Astronomers from Bonn and Tautenburg in Thuringia (Germany) used the 100-m radio telescope at Effelsberg to observe several galaxy clusters. At the edges of these large accumulations of dark matter, stellar systems (galaxies), hot gas, and charged particles, they found magnetic fields that are exceptionally ordered over distances of many million light years. This makes them the most extended magnetic fields in the universe known so far.

The results will be published on March 22 in the journal „Astronomy & Astrophysics“.

Galaxy clusters are the largest gravitationally bound structures in the universe. With a typical extent of about 10 million light years, i.e. 100 times the...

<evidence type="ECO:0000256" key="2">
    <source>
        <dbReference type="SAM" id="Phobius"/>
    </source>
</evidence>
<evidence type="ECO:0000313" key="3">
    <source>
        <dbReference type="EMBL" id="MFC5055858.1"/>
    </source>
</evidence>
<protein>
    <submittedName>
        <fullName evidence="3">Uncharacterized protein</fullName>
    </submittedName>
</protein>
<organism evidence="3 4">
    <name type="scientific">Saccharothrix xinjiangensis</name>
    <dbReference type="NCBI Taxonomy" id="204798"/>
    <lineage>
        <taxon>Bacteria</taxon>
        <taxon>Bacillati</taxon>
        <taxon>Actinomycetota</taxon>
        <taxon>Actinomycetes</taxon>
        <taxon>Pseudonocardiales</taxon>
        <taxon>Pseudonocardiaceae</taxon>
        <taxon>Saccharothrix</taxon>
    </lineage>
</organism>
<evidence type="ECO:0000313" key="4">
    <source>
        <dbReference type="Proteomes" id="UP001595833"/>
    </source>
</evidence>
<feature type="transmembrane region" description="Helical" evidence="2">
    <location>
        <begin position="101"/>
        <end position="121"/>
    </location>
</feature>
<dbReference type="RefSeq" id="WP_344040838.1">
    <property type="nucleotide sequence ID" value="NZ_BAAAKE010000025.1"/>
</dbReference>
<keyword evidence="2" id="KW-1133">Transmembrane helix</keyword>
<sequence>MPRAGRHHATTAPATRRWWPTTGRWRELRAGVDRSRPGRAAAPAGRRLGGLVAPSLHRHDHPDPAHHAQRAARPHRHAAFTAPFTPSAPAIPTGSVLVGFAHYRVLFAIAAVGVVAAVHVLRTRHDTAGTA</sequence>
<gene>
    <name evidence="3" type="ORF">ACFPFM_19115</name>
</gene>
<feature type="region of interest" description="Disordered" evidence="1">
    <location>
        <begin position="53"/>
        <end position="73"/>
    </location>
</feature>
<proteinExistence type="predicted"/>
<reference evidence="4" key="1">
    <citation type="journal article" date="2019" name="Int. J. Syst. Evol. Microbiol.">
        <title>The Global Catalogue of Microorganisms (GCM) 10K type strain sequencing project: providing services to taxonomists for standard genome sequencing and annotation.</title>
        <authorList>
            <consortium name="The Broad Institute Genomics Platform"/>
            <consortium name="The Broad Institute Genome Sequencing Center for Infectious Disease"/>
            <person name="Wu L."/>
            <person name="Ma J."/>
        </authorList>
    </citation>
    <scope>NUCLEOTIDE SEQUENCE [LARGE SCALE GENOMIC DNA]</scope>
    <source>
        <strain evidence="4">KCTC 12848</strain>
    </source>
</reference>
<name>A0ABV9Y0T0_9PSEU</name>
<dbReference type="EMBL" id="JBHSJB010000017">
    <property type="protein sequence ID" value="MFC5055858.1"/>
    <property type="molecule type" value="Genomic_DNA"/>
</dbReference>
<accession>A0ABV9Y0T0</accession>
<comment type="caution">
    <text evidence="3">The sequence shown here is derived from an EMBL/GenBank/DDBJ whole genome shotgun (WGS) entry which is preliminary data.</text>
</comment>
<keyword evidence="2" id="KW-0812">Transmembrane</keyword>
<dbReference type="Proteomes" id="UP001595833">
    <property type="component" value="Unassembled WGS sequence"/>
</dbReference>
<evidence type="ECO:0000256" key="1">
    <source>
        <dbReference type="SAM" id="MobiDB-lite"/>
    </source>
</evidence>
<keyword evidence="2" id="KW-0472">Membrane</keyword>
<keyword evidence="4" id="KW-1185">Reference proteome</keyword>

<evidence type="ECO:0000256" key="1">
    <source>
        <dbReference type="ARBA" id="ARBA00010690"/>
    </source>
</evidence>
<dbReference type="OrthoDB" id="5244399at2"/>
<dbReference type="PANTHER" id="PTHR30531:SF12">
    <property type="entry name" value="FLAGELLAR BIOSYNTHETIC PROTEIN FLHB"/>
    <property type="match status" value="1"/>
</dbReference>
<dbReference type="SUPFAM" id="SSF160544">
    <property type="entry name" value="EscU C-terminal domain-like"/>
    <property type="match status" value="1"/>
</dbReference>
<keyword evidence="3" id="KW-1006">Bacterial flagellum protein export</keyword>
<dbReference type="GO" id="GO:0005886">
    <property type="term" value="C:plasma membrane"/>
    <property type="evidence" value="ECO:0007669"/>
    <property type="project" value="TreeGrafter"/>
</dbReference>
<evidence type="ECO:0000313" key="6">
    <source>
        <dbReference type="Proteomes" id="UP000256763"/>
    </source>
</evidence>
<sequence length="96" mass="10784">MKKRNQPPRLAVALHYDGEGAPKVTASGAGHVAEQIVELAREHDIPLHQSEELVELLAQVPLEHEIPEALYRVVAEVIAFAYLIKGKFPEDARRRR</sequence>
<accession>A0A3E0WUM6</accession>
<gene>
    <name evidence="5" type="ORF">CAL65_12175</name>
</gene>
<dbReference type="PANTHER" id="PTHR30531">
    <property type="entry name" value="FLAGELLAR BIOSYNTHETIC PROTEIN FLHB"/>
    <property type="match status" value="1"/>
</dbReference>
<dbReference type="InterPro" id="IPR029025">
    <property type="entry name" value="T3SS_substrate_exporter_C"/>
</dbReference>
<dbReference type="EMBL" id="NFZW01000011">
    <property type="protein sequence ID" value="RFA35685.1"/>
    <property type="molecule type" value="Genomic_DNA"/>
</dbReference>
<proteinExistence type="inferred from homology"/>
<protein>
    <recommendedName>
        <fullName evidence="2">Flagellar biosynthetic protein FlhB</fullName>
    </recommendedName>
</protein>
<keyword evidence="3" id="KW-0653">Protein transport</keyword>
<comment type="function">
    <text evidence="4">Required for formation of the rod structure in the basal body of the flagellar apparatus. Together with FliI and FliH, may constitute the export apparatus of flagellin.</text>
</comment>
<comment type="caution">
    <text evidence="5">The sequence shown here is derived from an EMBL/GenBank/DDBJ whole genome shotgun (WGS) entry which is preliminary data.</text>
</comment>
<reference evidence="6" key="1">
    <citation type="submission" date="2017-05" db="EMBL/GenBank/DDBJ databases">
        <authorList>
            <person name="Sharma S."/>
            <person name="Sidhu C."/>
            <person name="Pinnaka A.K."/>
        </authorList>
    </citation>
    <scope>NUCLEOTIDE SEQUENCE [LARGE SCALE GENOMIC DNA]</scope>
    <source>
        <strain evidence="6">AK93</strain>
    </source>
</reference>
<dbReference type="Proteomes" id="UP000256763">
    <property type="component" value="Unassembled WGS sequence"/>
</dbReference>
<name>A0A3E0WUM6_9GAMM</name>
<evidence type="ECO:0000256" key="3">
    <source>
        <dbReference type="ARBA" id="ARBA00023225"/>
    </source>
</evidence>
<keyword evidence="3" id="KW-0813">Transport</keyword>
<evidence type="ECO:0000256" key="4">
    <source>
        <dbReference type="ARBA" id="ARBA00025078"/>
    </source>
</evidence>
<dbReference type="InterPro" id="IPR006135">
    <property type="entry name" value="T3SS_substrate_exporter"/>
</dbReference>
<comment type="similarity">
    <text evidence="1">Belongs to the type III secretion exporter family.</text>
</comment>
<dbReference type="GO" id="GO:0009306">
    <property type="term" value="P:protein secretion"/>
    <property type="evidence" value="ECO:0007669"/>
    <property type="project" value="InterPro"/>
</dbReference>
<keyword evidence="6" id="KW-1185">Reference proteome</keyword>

Im Focus: Tracing down linear ubiquitination

Researchers at the Goethe University Frankfurt, together with partners from the University of Tübingen in Germany and Queen Mary University as well as Francis Crick Institute from London (UK) have developed a novel technology to decipher the secret ubiquitin code.

Ubiquitin is a small protein that can be linked to other cellular proteins, thereby controlling and modulating their functions. The attachment occurs in many...

Im Focus: Perovskite edges can be tuned for optoelectronic performance

Layered 2D material improves efficiency for solar cells and LEDs

In the eternal search for next generation high-efficiency solar cells and LEDs, scientists at Los Alamos National Laboratory and their partners are creating...

Im Focus: Polymer-coated silicon nanosheets as alternative to graphene: A perfect team for nanoelectronics